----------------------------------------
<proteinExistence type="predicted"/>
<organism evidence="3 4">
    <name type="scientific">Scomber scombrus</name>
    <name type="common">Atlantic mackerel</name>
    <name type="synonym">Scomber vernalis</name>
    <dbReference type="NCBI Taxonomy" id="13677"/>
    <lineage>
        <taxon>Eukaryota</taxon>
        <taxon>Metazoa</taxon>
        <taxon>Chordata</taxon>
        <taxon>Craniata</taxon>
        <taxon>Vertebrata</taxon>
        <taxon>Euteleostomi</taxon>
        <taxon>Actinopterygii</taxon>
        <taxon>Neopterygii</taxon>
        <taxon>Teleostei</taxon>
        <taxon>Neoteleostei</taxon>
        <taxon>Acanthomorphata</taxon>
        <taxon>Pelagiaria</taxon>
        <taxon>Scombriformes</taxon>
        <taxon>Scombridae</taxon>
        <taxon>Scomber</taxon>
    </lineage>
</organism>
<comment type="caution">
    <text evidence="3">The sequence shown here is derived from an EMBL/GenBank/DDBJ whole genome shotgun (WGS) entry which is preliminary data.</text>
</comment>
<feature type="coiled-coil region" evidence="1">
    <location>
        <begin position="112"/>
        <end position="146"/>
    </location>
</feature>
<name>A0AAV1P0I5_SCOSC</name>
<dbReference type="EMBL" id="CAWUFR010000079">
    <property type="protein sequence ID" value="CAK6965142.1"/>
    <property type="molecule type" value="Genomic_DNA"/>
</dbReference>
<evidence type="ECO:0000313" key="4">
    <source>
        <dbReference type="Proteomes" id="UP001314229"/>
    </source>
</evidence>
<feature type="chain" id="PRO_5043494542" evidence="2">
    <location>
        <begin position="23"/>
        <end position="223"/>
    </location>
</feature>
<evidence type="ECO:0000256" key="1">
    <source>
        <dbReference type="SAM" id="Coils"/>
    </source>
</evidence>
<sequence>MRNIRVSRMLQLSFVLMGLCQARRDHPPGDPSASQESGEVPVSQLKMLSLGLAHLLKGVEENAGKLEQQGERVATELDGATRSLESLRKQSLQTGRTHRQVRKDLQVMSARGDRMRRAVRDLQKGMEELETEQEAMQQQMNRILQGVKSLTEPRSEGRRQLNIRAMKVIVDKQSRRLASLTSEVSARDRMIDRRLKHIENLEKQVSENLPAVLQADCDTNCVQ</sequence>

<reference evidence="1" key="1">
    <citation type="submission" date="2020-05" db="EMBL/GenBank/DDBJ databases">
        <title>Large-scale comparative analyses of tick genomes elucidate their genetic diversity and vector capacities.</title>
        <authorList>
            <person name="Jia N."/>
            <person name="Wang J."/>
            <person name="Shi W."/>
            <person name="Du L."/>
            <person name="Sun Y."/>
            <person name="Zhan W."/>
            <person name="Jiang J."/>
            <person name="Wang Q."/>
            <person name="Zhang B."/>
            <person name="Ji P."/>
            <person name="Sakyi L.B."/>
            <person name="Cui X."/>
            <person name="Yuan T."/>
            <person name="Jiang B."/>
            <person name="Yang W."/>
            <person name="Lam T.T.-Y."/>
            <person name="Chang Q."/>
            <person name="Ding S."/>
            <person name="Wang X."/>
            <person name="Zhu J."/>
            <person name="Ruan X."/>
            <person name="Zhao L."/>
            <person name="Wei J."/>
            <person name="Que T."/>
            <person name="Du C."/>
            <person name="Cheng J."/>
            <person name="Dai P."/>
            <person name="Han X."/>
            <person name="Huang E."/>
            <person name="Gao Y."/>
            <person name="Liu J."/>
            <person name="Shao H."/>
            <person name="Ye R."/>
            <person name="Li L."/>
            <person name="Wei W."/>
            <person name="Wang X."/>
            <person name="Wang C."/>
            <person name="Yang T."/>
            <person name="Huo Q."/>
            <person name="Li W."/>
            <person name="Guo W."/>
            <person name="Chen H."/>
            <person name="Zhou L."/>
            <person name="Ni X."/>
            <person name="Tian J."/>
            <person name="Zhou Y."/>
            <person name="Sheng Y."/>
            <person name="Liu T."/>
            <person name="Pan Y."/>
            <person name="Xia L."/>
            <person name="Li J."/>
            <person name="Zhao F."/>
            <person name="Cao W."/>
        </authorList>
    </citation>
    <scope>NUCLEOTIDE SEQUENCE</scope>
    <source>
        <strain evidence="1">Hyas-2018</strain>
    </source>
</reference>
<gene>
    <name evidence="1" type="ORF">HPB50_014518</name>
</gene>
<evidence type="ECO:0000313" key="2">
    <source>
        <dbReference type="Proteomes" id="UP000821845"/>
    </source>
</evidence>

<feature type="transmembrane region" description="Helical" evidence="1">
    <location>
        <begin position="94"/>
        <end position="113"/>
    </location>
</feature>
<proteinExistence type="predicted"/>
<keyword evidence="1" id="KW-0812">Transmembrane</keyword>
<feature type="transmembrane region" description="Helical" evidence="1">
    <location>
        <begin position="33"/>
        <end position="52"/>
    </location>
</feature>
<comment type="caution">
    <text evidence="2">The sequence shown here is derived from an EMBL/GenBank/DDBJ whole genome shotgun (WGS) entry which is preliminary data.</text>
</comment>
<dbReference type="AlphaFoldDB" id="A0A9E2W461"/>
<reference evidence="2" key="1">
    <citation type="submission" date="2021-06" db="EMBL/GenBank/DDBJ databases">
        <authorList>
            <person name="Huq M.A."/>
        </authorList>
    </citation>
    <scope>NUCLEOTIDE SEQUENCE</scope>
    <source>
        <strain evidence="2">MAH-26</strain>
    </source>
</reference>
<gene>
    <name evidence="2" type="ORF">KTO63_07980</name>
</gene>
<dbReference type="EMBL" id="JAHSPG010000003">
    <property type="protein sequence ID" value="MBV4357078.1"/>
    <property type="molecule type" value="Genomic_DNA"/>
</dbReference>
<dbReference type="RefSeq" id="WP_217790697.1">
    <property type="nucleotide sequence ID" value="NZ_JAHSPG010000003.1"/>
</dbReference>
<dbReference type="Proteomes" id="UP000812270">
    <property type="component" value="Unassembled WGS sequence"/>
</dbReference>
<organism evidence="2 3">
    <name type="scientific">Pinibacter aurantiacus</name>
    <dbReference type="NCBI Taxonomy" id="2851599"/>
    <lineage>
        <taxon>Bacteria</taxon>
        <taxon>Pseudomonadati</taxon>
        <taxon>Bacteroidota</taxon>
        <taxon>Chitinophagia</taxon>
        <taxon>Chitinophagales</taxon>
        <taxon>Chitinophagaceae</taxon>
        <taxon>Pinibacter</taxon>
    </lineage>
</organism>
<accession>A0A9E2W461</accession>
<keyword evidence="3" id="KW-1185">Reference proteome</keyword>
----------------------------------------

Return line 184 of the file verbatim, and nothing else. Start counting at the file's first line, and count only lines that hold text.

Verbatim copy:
<keyword evidence="3" id="KW-1185">Reference proteome</keyword>